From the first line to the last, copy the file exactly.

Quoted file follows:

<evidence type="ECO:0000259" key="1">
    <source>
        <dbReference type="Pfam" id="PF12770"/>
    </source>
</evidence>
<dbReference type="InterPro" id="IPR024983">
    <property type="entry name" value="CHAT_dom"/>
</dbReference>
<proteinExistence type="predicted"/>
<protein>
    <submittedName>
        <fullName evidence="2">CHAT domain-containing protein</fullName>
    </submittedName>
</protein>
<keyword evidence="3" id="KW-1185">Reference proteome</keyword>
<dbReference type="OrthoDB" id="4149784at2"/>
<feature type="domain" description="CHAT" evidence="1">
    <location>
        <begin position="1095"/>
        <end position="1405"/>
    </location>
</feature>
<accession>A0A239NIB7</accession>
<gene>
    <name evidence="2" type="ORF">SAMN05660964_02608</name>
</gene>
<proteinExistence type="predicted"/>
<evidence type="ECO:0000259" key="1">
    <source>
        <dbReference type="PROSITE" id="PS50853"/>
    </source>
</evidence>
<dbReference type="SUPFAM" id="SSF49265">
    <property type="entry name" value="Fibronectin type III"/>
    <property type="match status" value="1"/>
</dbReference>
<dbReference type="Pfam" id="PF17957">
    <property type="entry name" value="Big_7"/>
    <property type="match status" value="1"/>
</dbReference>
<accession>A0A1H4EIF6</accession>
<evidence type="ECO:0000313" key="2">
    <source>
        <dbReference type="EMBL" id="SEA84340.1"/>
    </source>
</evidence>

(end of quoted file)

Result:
<evidence type="ECO:0000259" key="1">
    <source>
        <dbReference type="Pfam" id="PF12770"/>
    </source>
</evidence>
<dbReference type="InterPro" id="IPR024983">
    <property type="entry name" value="CHAT_dom"/>
</dbReference>
<proteinExistence type="predicted"/>
<protein>
    <submittedName>
        <fullName evidence="2">CHAT domain-containing protein</fullName>
    </submittedName>
</protein>
<keyword evidence="3" id="KW-1185">Reference proteome</keyword>
<dbReference type="OrthoDB" id="4149784at2"/>
<feature type="domain" description="CHAT" evidence="1">
    <location>
        <begin position="1095"/>
        <end position="1405"/>
    </location>
</feature>
<accession>A0A239NIB7</accession>
<gene>
    <name evidence="2" type="ORF">SAMN05660964_02608</name>
</gene>
<proteinExistence type="predicted"/>
<evidence type="ECO:0000259" key="1">
    <source>
        <dbReference type="PROSITE" id="PS50853"/>
    </source>
</evidence>
<dbReference type="SUPFAM" id="SSF49265">
    <property type="entry name" value="Fibronectin type III"/>
    <property type="match status" value="1"/>
</dbReference>
<dbReference type="Pfam" id="PF17957">
    <property type="entry name" value="Big_7"/>
    <property type="match status" value="1"/>
</dbReference>
<accession>A0A1H4EIF6</accession>
<evidence type="ECO:0000313" key="2">
    <source>
        <dbReference type="EMBL" id="SEA84340.1"/>
    </source>
</evidence>